Hundreds march through Islington against Government cuts
PUBLISHED: 19:34 16 December 2010 | UPDATED: 17:02 17 December 2010
HUNDREDS of people marched through Islington yesterday (Wednesday) in an attempt to stop the swingeing cuts planned for the borough.
Because of Government cutbacks, cash-strapped Islington Council needs to find around £100million in savings between 2011 and 2015.
Officials are currently poring over every item of council expenditure in an attempt to find the money – but a hit-list recently leaked to the Gazette reveals that proposals include axing Christmas lights, getting rid of lollipop men, ditching staffed adventure playgrounds, hiking up pay-and-display charges, putting up the cost of meals on wheels, and getting rid of hundreds of council jobs.
In an attempt to stave off the savage cuts, Islington Unison led a candlelit march from Highbury Fields to the Town Hall in Upper Street, Islington – and around 400 people turned out in support.
The coalition Government has just announced local councils’ finance settlements, which reveals that around £40million of Islington’s £100million-odd cuts will need to be made in 2011-12.
Mike Calvert, deputy branch secretary of trade union Islington Unison, said: “The council proposes around 300 job cuts to permanent London Borough of Islington services from April and around 800 over the four years to 2015.
“Members are particularly angry at the decimation of children’s services, which is cutting 136.5 posts next year - nearly half of all the cuts. This is terrible when the council’s core priorities are meant to include children in need, and when youth unemployment is so high.
“Unison is marching because of these and hundreds of other cuts across this and every other council across the country.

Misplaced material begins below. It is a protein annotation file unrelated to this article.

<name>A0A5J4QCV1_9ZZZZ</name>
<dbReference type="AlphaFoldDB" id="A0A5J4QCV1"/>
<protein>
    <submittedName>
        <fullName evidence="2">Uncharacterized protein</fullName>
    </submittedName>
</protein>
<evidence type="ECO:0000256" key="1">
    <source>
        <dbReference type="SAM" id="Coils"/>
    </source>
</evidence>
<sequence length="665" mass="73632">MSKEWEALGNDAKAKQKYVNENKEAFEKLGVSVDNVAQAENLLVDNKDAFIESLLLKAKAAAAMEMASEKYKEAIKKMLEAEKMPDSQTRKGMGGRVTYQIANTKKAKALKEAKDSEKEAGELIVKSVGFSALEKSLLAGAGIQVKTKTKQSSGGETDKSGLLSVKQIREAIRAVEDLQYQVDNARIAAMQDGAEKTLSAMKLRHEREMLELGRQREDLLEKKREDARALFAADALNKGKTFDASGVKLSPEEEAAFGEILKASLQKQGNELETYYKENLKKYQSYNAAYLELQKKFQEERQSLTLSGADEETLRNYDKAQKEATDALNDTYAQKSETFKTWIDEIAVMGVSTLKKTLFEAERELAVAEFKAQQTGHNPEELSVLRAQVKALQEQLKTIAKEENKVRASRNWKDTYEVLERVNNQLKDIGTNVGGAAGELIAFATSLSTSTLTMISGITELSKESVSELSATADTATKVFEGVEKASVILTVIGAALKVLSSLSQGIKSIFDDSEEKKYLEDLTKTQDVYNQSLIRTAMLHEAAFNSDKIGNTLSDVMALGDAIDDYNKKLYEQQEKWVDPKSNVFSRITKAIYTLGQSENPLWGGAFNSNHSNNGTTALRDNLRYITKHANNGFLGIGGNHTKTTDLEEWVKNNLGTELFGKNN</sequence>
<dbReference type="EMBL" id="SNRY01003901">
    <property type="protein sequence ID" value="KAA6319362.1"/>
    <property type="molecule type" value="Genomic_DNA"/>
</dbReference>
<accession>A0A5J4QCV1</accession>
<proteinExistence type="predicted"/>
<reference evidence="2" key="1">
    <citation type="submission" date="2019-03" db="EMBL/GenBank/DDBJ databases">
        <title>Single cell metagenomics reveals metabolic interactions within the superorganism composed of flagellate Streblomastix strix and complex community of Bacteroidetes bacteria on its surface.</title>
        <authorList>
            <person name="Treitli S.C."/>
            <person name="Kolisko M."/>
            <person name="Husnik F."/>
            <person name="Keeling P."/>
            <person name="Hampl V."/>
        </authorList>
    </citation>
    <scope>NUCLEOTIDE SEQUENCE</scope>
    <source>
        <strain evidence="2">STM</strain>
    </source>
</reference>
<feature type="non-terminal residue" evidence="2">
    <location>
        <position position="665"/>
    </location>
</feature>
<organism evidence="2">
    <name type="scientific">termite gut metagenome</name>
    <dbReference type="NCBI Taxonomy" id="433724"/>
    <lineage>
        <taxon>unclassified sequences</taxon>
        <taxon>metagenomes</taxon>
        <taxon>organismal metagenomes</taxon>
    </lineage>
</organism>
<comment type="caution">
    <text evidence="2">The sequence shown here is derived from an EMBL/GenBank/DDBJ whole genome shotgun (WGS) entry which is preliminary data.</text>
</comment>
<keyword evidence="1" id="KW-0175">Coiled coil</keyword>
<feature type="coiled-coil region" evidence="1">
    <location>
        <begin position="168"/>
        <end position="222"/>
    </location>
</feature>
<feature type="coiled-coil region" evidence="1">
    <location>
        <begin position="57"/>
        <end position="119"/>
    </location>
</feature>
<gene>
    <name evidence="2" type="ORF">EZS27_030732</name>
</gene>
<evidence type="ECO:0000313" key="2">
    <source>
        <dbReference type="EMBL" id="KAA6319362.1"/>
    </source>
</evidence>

“We need to resist these cuts. There is no way we will allow our members and service users to pay for the crisis of the bankers. They will still get their big bonuses while our services are slashed to the bone.”
Branch member Andrew Berry, who works in Islington social services, added: “Islington is one of the poorest boroughs. It’s very unfair. So we are not only standing up for our jobs but for the people in the community. These cuts will hit people very hard.”
In protest at the Government’s announcement, councillors on Labour-run Islington Council also joined the march.
Councillor Richard Greening, the council’s executive member for finance, said: “We think that what the Government has done is very unfair to the poorer districts of the country, including us. All the poorer councils have received the largest cuts.
“Labour councillors were on the march. We don’t believe that what we are being asked to do is either fair or necessary and even if you did agree that the reductions were necessary, they could have been shared out more fairly.”
Islington Unison wants Islington’s councillors to stand in opposition to the cuts and for Unison as a whole to call for strike action.
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